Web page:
EDEV_503 Week 8_4

Your list of elements that comprise a system for quality assurance is impressive. Being based on BS5750, it allowed me the opportunity to look a bit at the nature of regulatory bodies and the relationship between the ISO (International Standards Organisation) and the BSI (British Standards Institute), which were somewhat opaque to me before this. The short answer to this relationship is that ISO9000 is based on BS5750 (BSI Group, 2015a) and that although the British standards, ‘BS’ denominations, have no legal status, the UK government often bases regulations on the BSI recommendations (BSI Group, 2015a). With more pan-European influence in the UK through the EC, ISO recommendations are also often used in UK regulatory documents (BSI Group, 2015a).

A few issues arise from the notion (and existence) of advisory bodies. Do BS/ ISO guidelines operate as minimum baseline standards, or as best practice benchmarks? According to BS, a BS certification shows a “commit[ment] to best practices” (BSI Group, 2015b). As with any standards organisation, definitions of quality are definitions created by that organisation. Tautologous, I know, but behind the definitions are issues of individual power, ideology, responsiveness to time (i.e. best practices may change quicker than updates to standards), responsiveness to knowledge (i.e. best knowledge may not be available), which leads to the assumption that new knowledge must be a development of the older standards and not a different one.

All of this leads me to question Ellis'(1993) position vis-a-vis the BS5750 standards which he lists on page 24 and elucidates on the following pages. Ellis himself understands the critical difference in nature between supplying minimum “standards for a product and standards for the management of design and production” (p. 22). He relates higher education to a service product (in itself a revealing move) and lists the 20 elements that the BSI argue a quality assurance should contain.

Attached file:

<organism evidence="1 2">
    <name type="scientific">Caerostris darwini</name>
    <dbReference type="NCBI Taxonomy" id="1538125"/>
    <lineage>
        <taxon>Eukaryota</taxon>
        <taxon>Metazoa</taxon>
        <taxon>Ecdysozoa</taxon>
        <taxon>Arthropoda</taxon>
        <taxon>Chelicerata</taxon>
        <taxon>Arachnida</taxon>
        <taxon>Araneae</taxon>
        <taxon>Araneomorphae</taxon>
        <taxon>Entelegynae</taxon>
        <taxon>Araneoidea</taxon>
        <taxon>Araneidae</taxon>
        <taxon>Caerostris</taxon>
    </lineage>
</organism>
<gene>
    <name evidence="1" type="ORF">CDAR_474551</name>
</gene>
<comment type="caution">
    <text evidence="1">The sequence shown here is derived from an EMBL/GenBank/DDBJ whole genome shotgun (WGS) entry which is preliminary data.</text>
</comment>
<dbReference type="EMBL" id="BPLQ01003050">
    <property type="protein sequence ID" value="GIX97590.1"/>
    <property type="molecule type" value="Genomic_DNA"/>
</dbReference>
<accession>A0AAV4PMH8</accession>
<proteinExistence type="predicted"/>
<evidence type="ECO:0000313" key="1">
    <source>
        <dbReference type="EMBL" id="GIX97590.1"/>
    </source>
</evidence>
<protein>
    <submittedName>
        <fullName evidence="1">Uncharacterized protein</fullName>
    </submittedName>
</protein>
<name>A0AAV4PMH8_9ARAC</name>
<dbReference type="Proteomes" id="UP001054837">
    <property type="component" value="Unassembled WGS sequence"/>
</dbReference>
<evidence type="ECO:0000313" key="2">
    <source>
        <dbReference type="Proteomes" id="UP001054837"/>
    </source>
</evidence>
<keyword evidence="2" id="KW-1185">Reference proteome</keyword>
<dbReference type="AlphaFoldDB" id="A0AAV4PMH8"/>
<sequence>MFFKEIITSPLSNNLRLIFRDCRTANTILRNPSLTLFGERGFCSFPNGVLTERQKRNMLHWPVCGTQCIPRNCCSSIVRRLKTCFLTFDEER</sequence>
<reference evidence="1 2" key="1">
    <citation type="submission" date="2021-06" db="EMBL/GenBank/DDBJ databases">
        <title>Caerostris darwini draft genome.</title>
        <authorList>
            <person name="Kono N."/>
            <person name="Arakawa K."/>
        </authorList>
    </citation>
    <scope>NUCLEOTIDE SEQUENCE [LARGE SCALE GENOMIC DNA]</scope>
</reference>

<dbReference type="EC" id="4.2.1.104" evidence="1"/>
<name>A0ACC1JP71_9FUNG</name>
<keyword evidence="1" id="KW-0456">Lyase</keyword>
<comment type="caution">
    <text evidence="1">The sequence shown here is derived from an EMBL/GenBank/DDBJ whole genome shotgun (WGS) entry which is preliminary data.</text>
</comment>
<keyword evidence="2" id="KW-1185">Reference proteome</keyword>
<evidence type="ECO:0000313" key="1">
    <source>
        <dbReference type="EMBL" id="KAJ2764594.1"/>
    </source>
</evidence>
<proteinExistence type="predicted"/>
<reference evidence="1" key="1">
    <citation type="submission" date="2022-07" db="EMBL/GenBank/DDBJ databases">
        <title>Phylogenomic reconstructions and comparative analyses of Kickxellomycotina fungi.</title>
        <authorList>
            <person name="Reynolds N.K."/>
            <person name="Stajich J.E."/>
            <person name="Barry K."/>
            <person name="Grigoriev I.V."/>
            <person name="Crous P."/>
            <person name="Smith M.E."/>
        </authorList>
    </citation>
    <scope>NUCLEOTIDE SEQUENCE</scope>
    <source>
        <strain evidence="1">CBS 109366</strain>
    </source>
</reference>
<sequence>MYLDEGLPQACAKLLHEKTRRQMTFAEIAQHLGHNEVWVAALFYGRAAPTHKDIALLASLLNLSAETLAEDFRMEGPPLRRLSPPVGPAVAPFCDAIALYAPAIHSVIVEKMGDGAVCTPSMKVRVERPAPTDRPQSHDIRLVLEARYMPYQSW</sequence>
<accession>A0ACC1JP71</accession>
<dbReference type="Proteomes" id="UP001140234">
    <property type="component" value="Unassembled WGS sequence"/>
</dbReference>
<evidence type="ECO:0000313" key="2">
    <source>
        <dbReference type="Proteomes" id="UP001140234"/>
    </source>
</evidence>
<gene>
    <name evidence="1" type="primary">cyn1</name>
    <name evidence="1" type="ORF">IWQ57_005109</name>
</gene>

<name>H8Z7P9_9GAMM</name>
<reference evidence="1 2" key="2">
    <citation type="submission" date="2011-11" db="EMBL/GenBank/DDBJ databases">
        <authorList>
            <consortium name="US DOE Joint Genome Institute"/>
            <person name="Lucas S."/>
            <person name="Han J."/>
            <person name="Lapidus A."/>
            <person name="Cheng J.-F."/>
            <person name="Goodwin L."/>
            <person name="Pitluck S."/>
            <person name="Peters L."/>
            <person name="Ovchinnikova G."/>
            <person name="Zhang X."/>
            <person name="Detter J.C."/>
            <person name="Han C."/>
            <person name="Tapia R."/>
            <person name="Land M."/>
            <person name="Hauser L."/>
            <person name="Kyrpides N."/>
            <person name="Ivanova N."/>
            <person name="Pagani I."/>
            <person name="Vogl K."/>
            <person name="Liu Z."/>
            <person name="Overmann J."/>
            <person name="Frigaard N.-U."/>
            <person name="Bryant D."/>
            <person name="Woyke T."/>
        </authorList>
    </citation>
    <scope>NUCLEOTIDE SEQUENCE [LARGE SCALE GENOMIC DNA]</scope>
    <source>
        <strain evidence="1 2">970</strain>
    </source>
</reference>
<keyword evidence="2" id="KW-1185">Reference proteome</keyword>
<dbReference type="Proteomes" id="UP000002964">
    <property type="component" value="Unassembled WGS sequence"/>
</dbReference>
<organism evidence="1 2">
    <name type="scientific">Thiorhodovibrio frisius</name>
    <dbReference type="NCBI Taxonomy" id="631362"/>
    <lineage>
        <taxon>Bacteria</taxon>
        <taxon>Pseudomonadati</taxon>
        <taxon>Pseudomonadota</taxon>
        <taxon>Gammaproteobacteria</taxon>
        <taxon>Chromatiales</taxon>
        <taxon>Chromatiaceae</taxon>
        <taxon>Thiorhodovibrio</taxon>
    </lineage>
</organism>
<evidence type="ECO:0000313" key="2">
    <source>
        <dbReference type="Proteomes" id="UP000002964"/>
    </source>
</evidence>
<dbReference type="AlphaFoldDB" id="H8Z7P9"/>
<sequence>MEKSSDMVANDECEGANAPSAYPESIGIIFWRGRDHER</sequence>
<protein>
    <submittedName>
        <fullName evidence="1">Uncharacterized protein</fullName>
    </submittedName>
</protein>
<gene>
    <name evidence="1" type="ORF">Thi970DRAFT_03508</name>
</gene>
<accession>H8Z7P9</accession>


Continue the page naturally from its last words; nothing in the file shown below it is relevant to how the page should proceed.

[Here is Ellis’ list, from cohort member, P]:

  • Universities should produce a statement of policy for quality in teaching and learning and ensure that it is understood by all employees and academic staff.
  • Universities should identify people responsible for key elements in assurance of quality in teaching, their authorities and interrelationships.
  • Universities should decide how its quality standards will be described and how their accomplishment will be verified and by whom.
  • Universities should identify a particular senior person and associated committee responsible for its quality assurance operations.
  • They should regularly review the management of quality in teaching and learning.
  • They should set out in details the system to assure quality in teaching and learning, including its organization and plan for a specified period shown in quality manual.
  • They should determine the nature of the contracts that will be established particularly with the students including the expectations that instructors and students have of each other’s contribution to the students’ learning.
  • They should identify the procedure that will be followed for planning the courses and the validation of these plans against agreed standards.
  • They should specify the documentation required for the assurance of the quality with a view to brevity and direct relevance.
  • They should set and monitor standards for suppliers and subcontractors associated with their teaching service.
  • They should ensure that key elements in teaching and their primary causes are identified so problems may be traced back to their roots and appropriate action is taken.